October is Bollywood actor Varun Dhawan’s tenth film and UK-based model of Indian origin Banita Sandhu’s first Hindi feature film. But speaking over the phone about their roles, even the relatively seasoned actor Dhawan claims that this is one of those films that pushed him out of his comfort zone and made him feel raw and vulnerable.
Dhawan, who recently starred in the hare-brained blockbuster Judwaa 2, had to strip himself off the swag that you associate with Bollywood macho heroes to play Dan, an unassuming hotel management trainee in director Shoojit Sircar’s latest film. The tag line suggests that October is not a love story but a story about love.
“October is not about love at first sight or about first dates. It’s not about one-sided love or unrequited romance… It’s an unconventional take on what love is,” said Dhawan in an interview with Gulf News tabloid! ahead of the world premiere of his film in the UAE tonight. The trailer shows him as a young man who seems to have mixed feelings for his colleague, who gets hospitalised and how he becomes consumed by her well-being. They seem to be united by a trauma that begins to define their lives.
Dhawan’s next few words confirm the narrative.
According to the actor, love is an emotion and a word that’s loosely bandied about today and somehow its sanctity has been eroded. His new film may remind viewers of the purity of love and how it can be the most unadulterated emotion.
“We used the word ‘love’ for everything nowadays and it’s almost like you are abusing that word now. Earlier, talking for hours or getting to know one another before you declare love for each other meant something. Somehow that comfort level doesn’t exist in people among my age or our generation… Blame it on social media or anything else, but it’s true”
The actor also got his hands dirty for this role, that he believes will show never-seen-before facets as an actor. He famously went off the social media grid and was advised to stay away from checking his phone constantly. He gave up creature comforts happily because Sircar, who is known for his realistic blockbusters such as Vicky Donor and Piku, is known to extract the best from his actors.
For his role as Dan, Dhawan dove into the life of a hotel management trainee. It wasn’t all pretty.
“It was such hard work because you are standing on your feet all day… You have to be groomed and look happy, even if you are going through a difficult time in your life. You have to clean toilets that have been used by someone else… But it was also a liberating experience,” said Dhawan.
Shot extensively in Delhi, Dhawan recounts the time when there was a shot of him cleaning the toilet and he finished the chore even the shot was already done. The role also taught him a thing or two about being disciplined and being true to the actor within.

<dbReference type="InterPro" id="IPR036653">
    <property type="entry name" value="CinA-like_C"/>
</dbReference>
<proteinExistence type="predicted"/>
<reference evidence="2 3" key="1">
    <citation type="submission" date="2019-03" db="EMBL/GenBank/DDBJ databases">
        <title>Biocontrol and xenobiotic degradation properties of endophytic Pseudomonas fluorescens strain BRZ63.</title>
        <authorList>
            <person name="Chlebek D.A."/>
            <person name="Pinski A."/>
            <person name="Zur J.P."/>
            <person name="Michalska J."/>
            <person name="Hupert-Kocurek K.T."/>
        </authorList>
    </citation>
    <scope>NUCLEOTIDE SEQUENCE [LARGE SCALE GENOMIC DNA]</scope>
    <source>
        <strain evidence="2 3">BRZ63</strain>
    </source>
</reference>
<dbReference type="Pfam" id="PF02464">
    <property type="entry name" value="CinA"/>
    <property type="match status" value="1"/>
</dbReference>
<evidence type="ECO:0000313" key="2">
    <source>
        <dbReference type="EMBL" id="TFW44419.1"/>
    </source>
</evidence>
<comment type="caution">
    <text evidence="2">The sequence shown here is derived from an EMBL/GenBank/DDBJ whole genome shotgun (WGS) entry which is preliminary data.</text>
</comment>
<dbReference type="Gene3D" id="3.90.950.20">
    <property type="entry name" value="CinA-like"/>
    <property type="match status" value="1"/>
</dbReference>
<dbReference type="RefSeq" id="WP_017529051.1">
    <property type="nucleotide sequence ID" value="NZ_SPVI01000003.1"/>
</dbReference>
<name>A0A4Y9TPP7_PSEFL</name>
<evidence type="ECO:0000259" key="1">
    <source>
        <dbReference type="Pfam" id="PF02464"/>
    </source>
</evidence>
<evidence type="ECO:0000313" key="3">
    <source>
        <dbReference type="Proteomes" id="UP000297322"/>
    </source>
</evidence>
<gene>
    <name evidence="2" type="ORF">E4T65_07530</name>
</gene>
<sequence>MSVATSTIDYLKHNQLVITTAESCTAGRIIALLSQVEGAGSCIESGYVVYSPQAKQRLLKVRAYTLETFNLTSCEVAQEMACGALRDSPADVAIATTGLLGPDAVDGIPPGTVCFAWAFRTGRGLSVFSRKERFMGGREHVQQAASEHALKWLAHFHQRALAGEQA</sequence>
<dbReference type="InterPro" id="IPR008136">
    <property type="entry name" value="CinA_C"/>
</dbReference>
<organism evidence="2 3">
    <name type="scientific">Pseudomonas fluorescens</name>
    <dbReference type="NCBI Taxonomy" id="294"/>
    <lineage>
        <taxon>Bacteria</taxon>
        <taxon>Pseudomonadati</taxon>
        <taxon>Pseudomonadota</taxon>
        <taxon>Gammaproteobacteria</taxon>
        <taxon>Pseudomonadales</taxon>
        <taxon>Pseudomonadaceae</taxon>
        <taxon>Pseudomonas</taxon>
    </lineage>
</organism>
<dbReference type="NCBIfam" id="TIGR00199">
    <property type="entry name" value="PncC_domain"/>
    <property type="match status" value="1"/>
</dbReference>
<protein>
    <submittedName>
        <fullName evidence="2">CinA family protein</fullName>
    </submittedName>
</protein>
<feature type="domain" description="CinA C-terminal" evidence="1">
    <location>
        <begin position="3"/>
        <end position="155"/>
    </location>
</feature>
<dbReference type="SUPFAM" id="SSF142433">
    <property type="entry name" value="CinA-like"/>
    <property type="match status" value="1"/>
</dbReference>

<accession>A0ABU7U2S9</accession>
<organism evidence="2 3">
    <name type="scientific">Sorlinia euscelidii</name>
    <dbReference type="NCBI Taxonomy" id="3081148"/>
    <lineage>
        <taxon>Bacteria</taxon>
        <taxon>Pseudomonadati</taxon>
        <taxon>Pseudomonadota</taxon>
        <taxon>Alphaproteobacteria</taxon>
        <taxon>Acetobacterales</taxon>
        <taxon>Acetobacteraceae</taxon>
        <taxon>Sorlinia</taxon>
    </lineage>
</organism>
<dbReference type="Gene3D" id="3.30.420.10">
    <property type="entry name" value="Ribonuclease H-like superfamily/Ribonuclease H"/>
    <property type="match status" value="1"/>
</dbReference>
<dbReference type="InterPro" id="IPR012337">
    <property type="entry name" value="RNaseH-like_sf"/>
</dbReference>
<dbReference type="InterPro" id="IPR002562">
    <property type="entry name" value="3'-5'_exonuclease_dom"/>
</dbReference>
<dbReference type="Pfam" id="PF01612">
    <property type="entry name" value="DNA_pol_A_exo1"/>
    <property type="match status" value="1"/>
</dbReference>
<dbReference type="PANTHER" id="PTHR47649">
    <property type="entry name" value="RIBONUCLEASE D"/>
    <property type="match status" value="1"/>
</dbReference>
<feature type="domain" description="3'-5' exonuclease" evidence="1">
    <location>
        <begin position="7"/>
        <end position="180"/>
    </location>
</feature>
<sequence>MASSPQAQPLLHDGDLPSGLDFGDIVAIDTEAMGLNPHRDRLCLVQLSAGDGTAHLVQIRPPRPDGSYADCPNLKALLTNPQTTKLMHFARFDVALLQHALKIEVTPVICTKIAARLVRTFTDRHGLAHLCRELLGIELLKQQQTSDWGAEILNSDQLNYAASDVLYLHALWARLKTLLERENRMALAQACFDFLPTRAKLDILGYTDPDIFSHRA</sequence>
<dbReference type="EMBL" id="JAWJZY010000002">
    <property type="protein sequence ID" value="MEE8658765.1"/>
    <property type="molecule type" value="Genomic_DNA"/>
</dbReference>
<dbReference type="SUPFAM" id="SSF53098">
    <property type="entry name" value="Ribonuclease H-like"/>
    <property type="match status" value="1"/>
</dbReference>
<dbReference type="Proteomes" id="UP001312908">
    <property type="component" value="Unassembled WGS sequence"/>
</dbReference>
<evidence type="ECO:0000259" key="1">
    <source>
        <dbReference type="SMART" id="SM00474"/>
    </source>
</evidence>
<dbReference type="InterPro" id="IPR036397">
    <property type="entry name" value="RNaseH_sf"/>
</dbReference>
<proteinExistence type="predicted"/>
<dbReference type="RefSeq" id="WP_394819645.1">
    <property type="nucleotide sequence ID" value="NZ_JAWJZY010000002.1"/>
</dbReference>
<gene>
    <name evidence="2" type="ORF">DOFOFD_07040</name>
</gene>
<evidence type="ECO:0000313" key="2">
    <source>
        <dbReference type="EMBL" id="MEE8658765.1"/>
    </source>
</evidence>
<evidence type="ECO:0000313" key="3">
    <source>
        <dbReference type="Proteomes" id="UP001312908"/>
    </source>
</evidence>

Such grave feelings weren’t limited to Dhawan. His co-star, Sandhu, who was discovered by Sircar after he directed her in an advertisement calls October one of the most unusual Hindi films. She plays Shiuli, Dan’s colleague and a hotel management trainee.
“Shiuli is so grounded and stable… There were times when Shoojit sir asked me to calm down… She was everything good that I wasn’t. Playing her, I became a better person. There are so many layers to her and she’s a pure soul,” said Sandhu, who grew up in Wales.
It took her some time to get into the skin of Shiuli as she is more angsty in real life.
“I was trying hard to understand her world. I was at a point in my life where I was 19 and grappling with some teenage angst. I was ridden with anxiety to be honest with you, but Shoojit sir made me calm.”
Although Sandhu looks Indian, she speaks with a strong British accent. She’s an outsider to Bollywood in every sense. She has no acting dynasty backing her nor does she boast any inside support.
“It was absolutely bewildering. I am not just an outsider to the industry, but also an outsider to the country. Shoojit sir and I always joke on how a girl from a small town in Wales ended up in one of the biggest productions. It wasn’t just but it was fate too,” said Sandhu.
Sircar’s conviction about Sandhu’s acting ability was so strong that she did no auditions for the film. She was asked to enrol for Hindi coaching lessons for more than six months to nail the accent and diction.
“Even if I didn’t believe in myself about how I am going to convince a billion Indians without sounding stereotypical or like someone from The Big Bang Theory, I knew I was in great hands… It’s my own voice in the film and while it was challenging, it was heartening”
Sandhu, born to second generation Indian parents in Wales, describes her October team as one of the most inclusive and accepting of crews.
“I was already in such good hands, but Varun watched out for me. He went out of his way to be helpful and always checked if I was OK. He’s such a good person and he has such immense talent that’s untapped. He constantly gave me advice on how the industry works.”
She also believes that Sircar and team would never set her up for failures.
The film was shot in less than three months, which is a cinematic quickie in Bollywood. Dhawan found the rapid pace liberating.
“Those three months were amazing. During that time I didn’t care about what was happening in the rest of the world… This year is all about making different kind of films. We wanted this film to look a certain way and feel a certain way … We want to talk about love, and what it means and the answer is in October.”
Don’t miss it!
October releases in the UAE on April 12.
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“Nature plays an important part in this film. The way they presented Delhi is so poetic and beautiful. It was very dark and it has been beautifully shot,” said Sandhu.